Whenever the Missouri Stream Team program celebrates an anniversary, so does Stream Team No. 76. Elizabeth Petersen organized Ladue Middle Schools Stream Team when the program was still in its infancy.
A self-described “nature girl,” Petersen grew up playing in creeks, so it was natural for her to adopt the small stream behind her house. As a seventh-grade science teacher, she has made caring for creeks part of her curriculum. With the help of other Ladue Middle School science teachers, she introduces more than 250 youths to water-quality monitoring each year.
Working Stream Teams into the science curriculum gives students a chance to be scientists, rather than just reading about scientists. They learn about science through hands-on experience gathering data in the real world. Parents who tag along on field trips are amazed to see their children transformed from kids into competent investigators working to preserve Missouri’s priceless stream heritage.
Shari and Bob Laroussa (ST2542), Doris and Bob Sherrick (ST2574) and Stacy Wilson (ST2523) formed the South Grand River Watershed Alliance to promote community watershed protection. The group now has 20 members and is about to launch a membership drive. The Alliance has applied for a Mid-America Regional Council (MARC) grant to install a rain garden at the Raymore-Peculiar Middle School and is sponsoring programs to acquaint people with government watershed protection programs and resources. For more information, contact the Alliance at email@example.com or visit online.
The Great Flood of 1993 taught Missourians some tough lessons about rivers and their flood plains, but it wasn’t until several years later that the river delivered an object lesson.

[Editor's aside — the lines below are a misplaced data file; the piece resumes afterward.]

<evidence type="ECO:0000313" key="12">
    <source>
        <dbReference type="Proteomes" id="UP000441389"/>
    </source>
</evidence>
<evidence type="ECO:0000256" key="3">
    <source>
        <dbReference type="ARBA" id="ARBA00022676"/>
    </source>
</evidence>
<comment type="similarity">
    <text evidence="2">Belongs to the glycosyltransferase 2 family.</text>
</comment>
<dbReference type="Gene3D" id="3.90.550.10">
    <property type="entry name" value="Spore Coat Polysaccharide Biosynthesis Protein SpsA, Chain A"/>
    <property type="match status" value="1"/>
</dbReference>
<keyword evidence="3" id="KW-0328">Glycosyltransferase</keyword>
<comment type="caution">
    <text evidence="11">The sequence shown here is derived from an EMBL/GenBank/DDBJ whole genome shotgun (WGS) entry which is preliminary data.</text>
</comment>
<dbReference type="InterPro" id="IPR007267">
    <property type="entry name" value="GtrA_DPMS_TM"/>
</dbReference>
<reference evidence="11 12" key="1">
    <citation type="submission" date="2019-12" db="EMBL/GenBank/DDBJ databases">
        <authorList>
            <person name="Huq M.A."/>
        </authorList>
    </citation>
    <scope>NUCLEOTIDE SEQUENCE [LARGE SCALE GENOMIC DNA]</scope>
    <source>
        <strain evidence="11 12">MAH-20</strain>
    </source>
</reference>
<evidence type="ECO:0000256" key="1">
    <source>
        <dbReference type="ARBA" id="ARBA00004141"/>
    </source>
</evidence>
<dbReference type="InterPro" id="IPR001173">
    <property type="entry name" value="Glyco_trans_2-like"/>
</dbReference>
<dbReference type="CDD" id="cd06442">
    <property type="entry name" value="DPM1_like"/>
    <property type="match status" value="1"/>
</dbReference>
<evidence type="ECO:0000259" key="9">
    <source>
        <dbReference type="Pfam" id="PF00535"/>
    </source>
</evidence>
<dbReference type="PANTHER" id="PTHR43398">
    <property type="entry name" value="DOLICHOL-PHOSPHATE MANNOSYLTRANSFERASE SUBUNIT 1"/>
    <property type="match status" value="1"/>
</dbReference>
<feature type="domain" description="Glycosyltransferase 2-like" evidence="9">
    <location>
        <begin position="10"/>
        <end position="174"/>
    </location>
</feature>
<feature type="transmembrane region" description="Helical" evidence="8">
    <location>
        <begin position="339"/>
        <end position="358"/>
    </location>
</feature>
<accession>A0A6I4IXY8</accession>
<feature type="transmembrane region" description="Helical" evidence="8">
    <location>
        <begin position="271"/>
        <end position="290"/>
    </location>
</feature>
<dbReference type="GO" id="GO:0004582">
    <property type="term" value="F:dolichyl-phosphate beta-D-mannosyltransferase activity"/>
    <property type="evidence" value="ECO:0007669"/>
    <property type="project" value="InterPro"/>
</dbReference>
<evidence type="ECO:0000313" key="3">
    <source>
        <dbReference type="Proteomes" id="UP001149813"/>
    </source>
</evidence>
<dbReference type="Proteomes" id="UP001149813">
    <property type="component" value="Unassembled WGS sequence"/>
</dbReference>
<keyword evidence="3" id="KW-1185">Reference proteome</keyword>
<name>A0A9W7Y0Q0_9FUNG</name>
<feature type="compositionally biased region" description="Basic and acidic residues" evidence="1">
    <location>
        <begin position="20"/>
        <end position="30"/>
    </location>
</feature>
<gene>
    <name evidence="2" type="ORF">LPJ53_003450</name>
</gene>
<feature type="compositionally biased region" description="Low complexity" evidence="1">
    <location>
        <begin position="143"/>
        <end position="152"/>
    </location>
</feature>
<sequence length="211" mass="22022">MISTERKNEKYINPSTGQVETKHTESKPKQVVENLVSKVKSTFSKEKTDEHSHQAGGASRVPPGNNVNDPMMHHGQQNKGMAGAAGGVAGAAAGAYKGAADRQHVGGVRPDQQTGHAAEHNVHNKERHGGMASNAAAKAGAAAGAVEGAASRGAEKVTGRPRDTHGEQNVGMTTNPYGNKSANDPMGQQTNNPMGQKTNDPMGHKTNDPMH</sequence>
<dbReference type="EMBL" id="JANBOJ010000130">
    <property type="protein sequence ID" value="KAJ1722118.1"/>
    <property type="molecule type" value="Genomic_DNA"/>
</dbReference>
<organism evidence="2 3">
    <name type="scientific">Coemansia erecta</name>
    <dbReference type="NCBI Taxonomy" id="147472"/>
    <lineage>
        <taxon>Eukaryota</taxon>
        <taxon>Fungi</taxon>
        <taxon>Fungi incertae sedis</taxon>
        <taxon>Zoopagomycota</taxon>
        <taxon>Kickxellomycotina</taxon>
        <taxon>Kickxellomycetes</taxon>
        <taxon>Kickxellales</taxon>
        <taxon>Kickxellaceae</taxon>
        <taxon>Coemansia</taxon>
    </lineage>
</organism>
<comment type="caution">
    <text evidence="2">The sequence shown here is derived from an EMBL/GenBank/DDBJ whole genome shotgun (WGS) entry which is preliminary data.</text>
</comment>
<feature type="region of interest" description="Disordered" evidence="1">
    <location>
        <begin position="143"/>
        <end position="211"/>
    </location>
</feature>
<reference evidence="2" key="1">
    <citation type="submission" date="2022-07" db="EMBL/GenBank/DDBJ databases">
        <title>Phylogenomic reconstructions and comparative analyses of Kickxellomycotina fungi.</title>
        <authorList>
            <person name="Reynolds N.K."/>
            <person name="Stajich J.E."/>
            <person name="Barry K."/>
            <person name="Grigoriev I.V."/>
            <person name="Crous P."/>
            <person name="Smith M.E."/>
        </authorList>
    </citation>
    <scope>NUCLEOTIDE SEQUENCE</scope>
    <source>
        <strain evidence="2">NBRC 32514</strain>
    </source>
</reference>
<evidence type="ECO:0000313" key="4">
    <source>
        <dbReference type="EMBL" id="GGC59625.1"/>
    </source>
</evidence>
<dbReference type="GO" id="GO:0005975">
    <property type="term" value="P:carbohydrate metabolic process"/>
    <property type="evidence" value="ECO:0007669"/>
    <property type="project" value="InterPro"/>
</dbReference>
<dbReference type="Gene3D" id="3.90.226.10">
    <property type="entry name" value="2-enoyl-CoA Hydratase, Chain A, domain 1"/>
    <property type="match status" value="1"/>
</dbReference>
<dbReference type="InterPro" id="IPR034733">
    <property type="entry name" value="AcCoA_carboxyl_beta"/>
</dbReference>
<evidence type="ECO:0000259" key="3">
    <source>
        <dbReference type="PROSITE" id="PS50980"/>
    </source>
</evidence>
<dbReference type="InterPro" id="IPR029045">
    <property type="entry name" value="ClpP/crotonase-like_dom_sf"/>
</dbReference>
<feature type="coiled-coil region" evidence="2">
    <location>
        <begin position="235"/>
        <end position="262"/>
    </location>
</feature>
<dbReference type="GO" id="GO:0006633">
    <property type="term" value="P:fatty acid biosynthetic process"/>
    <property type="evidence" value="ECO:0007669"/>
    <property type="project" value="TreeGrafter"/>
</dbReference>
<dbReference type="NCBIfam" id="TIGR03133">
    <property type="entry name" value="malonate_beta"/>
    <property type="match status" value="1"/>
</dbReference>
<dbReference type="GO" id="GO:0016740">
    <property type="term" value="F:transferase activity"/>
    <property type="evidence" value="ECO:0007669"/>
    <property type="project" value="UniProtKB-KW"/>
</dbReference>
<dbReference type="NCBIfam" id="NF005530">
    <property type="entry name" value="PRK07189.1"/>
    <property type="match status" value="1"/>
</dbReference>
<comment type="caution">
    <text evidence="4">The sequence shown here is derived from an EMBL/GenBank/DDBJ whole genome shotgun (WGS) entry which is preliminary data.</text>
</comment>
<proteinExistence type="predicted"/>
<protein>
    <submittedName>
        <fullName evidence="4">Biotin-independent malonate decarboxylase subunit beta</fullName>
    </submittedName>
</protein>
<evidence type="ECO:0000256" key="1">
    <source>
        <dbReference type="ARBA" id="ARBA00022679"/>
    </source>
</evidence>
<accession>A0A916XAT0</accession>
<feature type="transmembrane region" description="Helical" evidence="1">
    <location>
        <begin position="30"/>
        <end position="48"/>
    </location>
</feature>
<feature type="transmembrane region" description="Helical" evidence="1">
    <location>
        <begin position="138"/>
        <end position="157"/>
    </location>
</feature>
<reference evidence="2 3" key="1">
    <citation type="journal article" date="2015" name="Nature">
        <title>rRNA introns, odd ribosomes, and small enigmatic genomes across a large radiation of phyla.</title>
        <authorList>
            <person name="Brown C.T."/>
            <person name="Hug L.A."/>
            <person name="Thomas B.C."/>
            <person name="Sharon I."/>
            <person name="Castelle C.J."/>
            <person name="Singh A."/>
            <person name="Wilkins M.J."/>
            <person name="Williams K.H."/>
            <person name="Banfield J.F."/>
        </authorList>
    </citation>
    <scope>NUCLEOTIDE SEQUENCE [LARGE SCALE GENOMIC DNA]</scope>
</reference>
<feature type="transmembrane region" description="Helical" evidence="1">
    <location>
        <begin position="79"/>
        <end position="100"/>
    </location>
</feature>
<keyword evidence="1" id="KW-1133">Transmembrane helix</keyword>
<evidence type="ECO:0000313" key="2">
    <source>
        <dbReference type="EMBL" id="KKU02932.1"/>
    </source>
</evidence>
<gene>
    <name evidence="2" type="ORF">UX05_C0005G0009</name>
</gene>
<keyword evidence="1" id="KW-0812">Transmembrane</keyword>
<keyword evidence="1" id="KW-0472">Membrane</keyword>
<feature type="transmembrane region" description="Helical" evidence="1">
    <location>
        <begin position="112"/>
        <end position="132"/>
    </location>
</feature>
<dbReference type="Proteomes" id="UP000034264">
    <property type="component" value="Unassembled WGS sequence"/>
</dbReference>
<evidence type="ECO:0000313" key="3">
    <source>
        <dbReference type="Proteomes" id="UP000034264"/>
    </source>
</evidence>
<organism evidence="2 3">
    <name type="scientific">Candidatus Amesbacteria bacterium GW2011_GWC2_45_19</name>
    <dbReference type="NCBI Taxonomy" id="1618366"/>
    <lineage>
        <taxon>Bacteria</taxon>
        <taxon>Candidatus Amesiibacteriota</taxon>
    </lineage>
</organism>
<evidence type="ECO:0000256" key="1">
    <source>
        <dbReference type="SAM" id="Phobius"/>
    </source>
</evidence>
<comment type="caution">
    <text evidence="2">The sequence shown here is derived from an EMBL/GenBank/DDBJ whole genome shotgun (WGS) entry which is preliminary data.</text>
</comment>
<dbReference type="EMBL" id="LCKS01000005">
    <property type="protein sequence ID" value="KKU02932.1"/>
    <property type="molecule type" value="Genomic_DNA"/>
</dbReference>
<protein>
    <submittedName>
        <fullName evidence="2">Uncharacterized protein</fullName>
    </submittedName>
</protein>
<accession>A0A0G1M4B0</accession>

Flooding in 1993 forced more than 10,000 people from their homes. dozens died in flood-related incidents, and property damage ran into the billions of dollars. The flood breached levees and rendered thousands of acres of farmland useless.
State and federal agencies purchased some of the devastated acres from willing sellers at market value and set them aside. In some cases, levees on this land were set back farther from the river. In areas where other landowners were not affected, land was left open to the river. In all, more than 21,000 acres were made available for the river to spread out in times of flooding.
Torrential rains returned in 1995, and the National Weather Service predicted another flood. However, the flood never materialized. the same thing happened in 2002. Did setting aside flood-plain land prevent two floods? No one will ever know for sure, but giving the river elbow room could only have helped.
Editor in Chief - Ara Clark
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